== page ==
Thomas Mann was born on June 6, 1875 in Lübeck. His father was a prosperous grain merchant and a prominent figure in the city. When his father died in 1891, Thomas's mother moved to Munich with his three younger sisters. Thomas and his older brother Heinrich also soon left the north German town where they had grown up. Both would later become noted authors.
Thomas Mann's first great literary success was the novel Buddenbrooks (1901), for which he would later receive a Nobel Prize (1929). In 1905 Mann married Katia Pringsheim. Out of that union came six children, three of them also became writers (Erika, Klaus and Golo Mann). After the Nazis came to power in Germany, Mann took his family to America. Except for a few visits to his homeland after 1945, Mann remained in the U.S. until leaving California in 1952 after being labeled a communist "fellow traveler" during the red scare era. He moved to Switzerland, where he died in 1955.
Of his marriage and his book, Royal Highness, Mann said in his Nobel prize acceptance speech, "In 1905 I married the daughter of Alfred Pringsheim, who had the chair of mathematics at the University of Munich. On her mother's side my wife is the granddaughter of Ernst and Hedwig Dohm, the well-known Berlin journalist and his wife, who played a leading role in the German movement for women's emancipation. From our marriage have come six children: three girls, of whom the eldest has gone into the theatre, and three boys, of whom the eldest has also devoted himself to literature.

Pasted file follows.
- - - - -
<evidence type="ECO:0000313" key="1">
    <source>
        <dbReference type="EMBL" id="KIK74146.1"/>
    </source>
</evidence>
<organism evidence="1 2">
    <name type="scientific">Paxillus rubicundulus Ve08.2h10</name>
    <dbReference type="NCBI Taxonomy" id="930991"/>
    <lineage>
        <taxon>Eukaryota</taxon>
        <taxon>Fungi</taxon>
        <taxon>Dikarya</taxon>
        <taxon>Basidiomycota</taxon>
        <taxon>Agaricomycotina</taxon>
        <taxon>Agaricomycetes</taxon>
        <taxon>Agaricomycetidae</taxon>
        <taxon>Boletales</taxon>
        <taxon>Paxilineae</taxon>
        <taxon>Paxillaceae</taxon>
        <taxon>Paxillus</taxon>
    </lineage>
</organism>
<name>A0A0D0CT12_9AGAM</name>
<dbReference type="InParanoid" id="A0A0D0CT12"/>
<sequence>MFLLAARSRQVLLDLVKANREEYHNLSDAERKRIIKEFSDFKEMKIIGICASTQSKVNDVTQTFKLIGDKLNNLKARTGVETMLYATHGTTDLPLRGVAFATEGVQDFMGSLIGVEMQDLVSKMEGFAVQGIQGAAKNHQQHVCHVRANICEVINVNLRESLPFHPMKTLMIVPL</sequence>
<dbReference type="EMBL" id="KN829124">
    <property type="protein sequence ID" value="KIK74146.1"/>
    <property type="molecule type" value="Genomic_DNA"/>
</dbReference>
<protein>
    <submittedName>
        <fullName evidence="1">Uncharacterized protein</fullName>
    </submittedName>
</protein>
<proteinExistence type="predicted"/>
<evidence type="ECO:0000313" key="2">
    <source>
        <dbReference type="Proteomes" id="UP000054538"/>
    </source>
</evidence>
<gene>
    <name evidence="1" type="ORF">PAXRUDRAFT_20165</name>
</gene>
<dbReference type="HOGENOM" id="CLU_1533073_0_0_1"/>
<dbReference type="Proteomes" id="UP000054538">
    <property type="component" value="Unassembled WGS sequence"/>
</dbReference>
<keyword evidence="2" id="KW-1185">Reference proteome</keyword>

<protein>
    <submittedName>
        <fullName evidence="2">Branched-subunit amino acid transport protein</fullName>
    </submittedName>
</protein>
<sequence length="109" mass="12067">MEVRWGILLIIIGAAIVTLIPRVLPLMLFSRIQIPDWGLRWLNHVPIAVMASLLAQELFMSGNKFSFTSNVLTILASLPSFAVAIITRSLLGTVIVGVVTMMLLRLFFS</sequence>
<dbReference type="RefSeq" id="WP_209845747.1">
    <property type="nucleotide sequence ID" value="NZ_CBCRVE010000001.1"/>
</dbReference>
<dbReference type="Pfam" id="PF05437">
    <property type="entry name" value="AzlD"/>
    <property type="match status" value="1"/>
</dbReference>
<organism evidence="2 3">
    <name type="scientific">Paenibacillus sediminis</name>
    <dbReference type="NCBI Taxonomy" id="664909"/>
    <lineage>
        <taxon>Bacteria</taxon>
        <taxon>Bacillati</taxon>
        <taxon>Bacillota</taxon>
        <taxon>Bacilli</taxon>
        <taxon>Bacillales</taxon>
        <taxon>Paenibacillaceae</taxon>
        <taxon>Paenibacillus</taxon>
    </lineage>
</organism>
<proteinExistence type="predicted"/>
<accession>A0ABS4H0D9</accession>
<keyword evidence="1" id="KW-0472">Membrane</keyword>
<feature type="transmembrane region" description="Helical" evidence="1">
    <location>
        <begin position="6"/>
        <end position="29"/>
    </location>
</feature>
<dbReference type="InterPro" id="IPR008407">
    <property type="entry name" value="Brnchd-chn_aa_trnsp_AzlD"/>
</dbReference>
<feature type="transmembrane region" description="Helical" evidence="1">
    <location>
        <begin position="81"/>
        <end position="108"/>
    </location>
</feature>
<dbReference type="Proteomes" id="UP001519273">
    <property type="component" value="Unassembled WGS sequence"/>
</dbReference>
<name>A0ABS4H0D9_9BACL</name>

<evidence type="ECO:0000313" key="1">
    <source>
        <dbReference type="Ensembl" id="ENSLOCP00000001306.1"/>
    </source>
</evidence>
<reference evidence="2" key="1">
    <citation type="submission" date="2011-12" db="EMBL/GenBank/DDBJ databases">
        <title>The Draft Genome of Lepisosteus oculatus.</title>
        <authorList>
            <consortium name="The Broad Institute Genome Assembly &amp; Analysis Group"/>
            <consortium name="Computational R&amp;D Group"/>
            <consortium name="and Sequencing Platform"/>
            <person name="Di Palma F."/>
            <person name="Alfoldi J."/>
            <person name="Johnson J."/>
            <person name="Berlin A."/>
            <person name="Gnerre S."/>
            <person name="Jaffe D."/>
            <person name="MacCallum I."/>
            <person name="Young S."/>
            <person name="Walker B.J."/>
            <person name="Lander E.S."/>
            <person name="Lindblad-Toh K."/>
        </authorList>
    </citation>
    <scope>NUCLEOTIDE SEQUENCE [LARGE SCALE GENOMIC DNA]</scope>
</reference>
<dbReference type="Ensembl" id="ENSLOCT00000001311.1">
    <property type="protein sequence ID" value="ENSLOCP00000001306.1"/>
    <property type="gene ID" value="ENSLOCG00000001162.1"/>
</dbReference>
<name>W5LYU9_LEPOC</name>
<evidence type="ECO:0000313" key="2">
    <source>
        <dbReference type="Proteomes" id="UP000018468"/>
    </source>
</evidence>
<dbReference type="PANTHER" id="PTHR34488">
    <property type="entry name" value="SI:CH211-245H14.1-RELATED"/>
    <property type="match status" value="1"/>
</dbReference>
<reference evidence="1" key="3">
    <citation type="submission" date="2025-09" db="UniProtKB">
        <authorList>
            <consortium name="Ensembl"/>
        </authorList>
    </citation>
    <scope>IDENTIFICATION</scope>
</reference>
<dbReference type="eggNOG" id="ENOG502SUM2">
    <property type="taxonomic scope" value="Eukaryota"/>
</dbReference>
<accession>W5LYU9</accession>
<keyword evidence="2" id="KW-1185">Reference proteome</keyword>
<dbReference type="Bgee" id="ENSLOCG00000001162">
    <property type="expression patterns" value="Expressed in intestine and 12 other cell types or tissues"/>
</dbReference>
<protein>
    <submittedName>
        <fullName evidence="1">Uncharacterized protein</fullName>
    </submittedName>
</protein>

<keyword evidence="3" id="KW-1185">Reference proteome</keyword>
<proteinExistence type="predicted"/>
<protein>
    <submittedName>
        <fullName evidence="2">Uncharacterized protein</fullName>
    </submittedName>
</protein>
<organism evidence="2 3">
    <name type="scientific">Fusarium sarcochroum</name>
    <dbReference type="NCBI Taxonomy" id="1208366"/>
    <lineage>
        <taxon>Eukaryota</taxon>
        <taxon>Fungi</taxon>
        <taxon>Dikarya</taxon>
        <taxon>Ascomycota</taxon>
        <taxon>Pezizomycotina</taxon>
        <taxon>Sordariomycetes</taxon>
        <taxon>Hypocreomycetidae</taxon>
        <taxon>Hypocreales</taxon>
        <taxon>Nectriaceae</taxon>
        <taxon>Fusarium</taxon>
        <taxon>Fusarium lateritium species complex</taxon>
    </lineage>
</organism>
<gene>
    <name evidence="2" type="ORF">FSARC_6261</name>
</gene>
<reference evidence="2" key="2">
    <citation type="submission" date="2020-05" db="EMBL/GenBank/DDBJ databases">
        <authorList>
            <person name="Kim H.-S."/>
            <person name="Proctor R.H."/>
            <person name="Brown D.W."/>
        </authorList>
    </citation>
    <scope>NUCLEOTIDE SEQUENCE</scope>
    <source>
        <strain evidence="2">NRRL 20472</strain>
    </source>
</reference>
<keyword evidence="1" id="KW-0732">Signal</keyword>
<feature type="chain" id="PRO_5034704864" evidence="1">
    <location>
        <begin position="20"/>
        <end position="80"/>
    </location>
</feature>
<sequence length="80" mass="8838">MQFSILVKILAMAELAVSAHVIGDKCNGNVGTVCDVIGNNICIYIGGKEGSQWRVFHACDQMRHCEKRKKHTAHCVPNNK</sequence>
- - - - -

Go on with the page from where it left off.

The first literary fruit of my new status was the novel Königliche Hoheit (1909) [Royal Highness], a court story that provides the frame for a psychology of the formal-representative life and for moral questions such as the reconciliation of an aristocratic, melancholic consciousness with the demands of the community."
Mann's diaries, unsealed in 1975, tell of his struggles with his homosexuality, which found reflection in his works, most prominently through the obsession of the elderly Aschenbach for the 14-year-old Polish boy Tadzio in the novella Death in Venice. Anthony Helibut's biography Thomas Mann: Eros and Literature (1997) was widely acclaimed for uncovering the centrality of Mann's sexuality to his oeuvre. Gilbert adair's work The Real Tadzio (2001) describes how, in the summer of 1911, Mann had been staying at the Grand Hotel des Bains on the Lido of venice with his wife and brother when he became enraptured by the angelic figure of Władysław (Władzio) Moes, an 11-year-old Polish boy.
Thomas Mann's works include:
•  Buddenbrooks / Buddenbrooks: Verfall einer Familie (1901)
•  Tonio Kröger (1903)
•  Royal Highness / Königliche Hoheit (1909)
•  Death in Venice / Der Tod in Venedig (1912)
•  A Man and His Dog / Herr und Hund (1919)
•  The Magic Mountain / Der Zauberberg (1924)
•  Joseph and His Bothers / Joseph und seine Brüder (1933-43)
•  Doctor Faustus / Doktor Faustus (1947)
•  Confessions of the Confidence Man Felix Krull / Bekenntnisse des Hochstaplers Felix Krull (1954)

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